BAFTA Awards: Christopher Nolan recognises those who ‘fought long, hard to reduce number of nuclear weapons’

February 19, 2024
Christopher Nolan said that while his movie has finished on a "dramatically necessary note of despair"

Filmmaker Christopher Nolan, who was named as the Best Director for the film ‘Oppenheimer’ at BAFTA’s, in his acceptance speech said that while his movie has finished on a “dramatically necessary note of despair” he wanted to spotlight the organisations who have worked over the years to “reduce the number of nuclear weapons in the world”.

“In accepting this I do just want to acknowledge their efforts and point out they show the necessity and potential of efforts for peace,” he added.

The director also said that it was an “incredible honour to be back home, to get this from BAFTA, in the festival hall where my mum and dad used to drag me to make me have some culture. Some of it stuck”.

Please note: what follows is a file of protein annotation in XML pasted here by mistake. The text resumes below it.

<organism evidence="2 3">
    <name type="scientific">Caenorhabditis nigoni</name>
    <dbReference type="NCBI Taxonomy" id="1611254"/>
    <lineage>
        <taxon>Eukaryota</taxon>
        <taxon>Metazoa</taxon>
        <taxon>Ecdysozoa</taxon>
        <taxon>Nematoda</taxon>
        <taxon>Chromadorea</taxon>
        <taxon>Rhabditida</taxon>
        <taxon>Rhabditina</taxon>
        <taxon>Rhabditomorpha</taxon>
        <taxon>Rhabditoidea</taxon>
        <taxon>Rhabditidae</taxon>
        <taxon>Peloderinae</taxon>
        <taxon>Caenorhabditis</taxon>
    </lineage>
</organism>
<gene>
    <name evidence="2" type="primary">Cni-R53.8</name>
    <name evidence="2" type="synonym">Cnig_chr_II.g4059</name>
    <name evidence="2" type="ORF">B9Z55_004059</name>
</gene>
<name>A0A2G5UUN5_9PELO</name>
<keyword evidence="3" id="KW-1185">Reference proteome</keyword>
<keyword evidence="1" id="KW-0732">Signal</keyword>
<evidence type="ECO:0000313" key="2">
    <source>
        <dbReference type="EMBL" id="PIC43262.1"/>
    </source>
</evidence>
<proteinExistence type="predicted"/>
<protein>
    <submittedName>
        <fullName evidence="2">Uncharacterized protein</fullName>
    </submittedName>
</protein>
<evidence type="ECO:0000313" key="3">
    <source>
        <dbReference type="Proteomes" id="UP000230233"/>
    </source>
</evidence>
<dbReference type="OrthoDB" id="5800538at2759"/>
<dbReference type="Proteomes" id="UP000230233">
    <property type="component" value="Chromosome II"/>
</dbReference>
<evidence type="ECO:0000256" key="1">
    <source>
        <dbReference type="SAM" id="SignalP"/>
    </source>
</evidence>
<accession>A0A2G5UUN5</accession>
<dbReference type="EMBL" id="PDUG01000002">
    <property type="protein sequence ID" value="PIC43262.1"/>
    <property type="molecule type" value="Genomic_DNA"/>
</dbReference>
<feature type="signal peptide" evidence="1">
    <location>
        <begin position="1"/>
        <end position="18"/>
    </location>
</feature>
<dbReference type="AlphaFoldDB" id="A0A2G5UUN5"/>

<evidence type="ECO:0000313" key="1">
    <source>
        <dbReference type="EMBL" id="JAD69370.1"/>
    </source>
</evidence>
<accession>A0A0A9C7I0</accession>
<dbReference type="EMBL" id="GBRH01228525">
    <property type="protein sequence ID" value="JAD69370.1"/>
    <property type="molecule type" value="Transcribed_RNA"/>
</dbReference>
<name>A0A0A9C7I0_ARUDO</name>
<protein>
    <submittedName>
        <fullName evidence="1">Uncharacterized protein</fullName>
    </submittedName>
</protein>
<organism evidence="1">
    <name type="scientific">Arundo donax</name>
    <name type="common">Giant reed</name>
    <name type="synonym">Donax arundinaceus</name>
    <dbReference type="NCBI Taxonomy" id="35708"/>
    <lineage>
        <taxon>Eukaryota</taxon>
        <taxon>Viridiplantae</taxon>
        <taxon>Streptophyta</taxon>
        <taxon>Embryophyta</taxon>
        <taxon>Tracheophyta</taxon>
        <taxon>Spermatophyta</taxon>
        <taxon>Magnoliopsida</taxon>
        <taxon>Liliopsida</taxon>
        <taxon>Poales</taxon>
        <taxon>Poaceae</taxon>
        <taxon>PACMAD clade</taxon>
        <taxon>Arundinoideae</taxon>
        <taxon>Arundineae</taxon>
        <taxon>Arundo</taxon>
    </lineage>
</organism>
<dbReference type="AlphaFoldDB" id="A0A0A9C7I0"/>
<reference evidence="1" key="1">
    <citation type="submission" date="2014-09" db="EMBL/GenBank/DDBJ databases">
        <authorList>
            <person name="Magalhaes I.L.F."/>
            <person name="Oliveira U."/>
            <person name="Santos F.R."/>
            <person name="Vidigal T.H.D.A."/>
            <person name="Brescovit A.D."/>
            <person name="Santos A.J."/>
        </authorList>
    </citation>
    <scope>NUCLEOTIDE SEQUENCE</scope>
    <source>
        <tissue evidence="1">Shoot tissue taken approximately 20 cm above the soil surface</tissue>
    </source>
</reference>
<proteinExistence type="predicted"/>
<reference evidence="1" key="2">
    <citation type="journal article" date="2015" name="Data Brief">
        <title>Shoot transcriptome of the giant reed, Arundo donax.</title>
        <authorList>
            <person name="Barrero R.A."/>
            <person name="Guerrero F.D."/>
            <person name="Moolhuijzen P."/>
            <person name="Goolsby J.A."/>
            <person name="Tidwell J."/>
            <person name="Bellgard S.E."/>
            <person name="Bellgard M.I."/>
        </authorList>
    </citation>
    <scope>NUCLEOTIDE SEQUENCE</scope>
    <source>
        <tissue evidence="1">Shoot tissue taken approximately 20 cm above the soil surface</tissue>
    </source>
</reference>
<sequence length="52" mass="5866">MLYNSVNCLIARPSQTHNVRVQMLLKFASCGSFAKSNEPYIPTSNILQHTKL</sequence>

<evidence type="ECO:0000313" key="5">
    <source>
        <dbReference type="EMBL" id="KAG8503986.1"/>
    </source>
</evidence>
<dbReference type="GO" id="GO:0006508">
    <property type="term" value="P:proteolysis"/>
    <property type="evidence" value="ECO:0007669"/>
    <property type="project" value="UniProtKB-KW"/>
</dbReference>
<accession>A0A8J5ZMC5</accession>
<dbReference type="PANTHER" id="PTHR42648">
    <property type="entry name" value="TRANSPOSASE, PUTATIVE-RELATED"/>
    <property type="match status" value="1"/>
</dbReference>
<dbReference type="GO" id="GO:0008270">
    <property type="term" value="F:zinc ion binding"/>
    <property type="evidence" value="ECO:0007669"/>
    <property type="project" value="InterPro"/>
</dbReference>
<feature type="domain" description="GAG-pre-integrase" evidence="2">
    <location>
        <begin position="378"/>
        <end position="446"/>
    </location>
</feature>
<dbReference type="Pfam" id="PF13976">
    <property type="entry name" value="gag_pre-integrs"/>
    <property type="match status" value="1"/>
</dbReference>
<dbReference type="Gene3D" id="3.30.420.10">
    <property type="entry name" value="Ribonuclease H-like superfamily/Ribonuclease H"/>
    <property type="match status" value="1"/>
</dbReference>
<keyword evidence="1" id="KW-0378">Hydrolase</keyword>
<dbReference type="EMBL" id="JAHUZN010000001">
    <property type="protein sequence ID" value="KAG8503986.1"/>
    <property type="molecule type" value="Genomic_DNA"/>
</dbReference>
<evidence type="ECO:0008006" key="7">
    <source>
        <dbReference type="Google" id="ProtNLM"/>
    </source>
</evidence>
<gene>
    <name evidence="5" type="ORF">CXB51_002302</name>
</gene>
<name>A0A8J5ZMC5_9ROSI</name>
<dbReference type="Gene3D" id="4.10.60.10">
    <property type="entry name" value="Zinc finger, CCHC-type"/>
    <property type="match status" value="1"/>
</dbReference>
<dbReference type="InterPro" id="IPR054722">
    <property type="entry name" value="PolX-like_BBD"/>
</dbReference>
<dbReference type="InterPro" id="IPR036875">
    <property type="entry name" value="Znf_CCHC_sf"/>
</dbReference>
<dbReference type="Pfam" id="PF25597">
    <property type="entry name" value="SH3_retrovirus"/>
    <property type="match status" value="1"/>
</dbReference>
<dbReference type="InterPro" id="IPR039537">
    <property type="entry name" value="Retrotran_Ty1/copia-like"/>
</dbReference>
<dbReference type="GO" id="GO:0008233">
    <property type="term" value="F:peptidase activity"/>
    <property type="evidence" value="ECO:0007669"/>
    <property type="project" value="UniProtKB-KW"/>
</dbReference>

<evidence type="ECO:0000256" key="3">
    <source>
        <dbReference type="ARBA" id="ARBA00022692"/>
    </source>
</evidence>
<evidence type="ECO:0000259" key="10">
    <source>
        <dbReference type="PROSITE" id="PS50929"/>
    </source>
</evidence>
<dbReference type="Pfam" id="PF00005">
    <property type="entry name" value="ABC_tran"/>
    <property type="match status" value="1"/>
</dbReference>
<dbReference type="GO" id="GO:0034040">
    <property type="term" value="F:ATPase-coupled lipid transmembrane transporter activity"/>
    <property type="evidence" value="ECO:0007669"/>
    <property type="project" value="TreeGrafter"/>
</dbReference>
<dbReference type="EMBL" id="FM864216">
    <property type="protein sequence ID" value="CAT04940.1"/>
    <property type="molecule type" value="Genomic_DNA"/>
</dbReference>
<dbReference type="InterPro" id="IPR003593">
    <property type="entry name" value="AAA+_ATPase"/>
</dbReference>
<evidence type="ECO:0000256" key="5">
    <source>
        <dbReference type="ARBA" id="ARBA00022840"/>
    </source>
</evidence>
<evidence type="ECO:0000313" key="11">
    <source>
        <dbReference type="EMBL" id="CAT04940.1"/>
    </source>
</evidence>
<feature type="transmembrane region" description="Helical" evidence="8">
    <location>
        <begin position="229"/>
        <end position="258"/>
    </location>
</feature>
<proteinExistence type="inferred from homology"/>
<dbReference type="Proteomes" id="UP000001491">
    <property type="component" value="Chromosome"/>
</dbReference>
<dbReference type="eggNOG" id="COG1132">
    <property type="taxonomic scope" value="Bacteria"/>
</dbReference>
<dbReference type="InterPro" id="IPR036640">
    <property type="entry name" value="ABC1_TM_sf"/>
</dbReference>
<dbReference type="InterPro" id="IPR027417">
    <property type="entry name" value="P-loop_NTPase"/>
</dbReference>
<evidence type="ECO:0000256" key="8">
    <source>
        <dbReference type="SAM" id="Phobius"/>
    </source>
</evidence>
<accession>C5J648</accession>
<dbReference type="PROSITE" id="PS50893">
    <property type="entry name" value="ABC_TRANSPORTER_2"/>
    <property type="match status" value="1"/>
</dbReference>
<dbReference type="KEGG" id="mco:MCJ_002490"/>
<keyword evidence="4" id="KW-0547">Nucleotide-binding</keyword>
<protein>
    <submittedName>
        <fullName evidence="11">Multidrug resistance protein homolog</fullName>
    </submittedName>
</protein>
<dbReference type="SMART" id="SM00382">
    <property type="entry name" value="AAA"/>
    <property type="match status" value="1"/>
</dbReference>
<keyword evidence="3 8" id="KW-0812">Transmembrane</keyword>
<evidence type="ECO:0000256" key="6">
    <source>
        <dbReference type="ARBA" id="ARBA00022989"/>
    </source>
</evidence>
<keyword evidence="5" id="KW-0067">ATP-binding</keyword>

“It suddenly occurs to me that my younger brother beat me up here by about 40 years not because he’s ever won a BAFTA but because he was part of the snowflake chorus in the ‘Nutcracker’ here many years ago.”

He added, “I have so many people to thank for this. An incredible cast led by our peerless, fearless Cillian Murphy — thank you Cillian, thank you to all the others, an incredible crew, many of you recognised by BAFTA with nominations tonight.”

The filmmaker’s epic biopic of the “father of the atomic bomb,” J. Robert Oppenheimer, has been both a commercial and critical smash hit, earning close to $1 billon for Universal Studios and dominating the awards season, reports

Nolan has previously been nominated for for “Inception” and “Dunkirk”.

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